Typically, the message system 10 is an integral part of the PBX 16, but this is not critical. The message system includes a manager component 34 that functions as a processing unit for coordinating operations. The message system includes a storage device 36, an audit monitor 38 and a prompter 40. The storage device is a conventional component for storing messages that are to be retrieved or forwarded at the convenience of a user. For example, if the user of station 12 is not available at the time that an incoming call arrives, the calling party may record a message at the conventional storage device 36. While not critical, each user may have a separate virtual mailbox at storage device 36 for recording facsimile documents, voice mail, electronic mail or the like. As an alternative to the structure of FIG. 1, messages may be stored at a remote site, such as a central telecommunications office. Still another alternative would be one in which the messages are stored at the individual personal computers 18 and 20 of the users of stations 12 and 14.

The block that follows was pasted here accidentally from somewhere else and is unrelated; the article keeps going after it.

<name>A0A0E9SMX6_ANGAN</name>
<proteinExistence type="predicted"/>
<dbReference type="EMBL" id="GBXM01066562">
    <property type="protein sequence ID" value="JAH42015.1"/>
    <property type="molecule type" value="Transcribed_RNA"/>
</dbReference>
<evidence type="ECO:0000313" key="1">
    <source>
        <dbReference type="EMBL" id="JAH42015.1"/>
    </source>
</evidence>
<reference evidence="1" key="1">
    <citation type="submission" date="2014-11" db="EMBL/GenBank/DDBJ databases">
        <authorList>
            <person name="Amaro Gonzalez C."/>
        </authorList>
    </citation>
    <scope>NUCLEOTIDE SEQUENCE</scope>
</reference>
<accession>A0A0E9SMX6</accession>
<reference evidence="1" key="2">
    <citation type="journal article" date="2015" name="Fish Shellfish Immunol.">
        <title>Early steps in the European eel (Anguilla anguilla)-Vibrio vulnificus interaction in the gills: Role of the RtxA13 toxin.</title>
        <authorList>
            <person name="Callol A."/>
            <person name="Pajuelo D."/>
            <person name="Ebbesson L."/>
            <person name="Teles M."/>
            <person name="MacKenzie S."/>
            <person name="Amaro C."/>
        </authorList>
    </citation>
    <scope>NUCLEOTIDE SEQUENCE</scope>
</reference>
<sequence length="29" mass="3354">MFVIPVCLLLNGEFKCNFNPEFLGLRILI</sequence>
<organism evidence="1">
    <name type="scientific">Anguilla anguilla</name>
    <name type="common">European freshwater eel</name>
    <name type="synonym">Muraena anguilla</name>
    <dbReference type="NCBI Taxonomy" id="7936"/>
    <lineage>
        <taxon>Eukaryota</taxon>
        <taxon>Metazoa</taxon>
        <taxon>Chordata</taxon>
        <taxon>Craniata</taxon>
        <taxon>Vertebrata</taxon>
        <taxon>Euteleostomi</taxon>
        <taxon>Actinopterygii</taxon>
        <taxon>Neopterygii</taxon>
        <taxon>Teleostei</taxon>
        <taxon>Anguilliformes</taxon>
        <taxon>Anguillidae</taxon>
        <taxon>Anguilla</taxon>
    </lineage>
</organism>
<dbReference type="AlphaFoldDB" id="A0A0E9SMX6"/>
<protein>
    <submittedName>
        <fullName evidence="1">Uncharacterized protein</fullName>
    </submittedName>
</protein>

As previously noted, there are sometimes conflicting concerns related to operation of message systems. In a corporate environment, supervisory personnel will at times find it important to access certain features that are dedicated to a particular user. For example, if the user of station 12 must take an unexpected absence for a number of days, supervisory personnel may consider it necessary to create a system-to-calling party greeting that notifies the calling party of the absence. Such a greeting will reduce the likelihood that the calling party will leave an important business message that requires an immediate response. On the other hand, there is a concern for the privacy of the particular user. Conventionally, access to the system features that allow the greeting to be changed is directly tied to access to stored messages.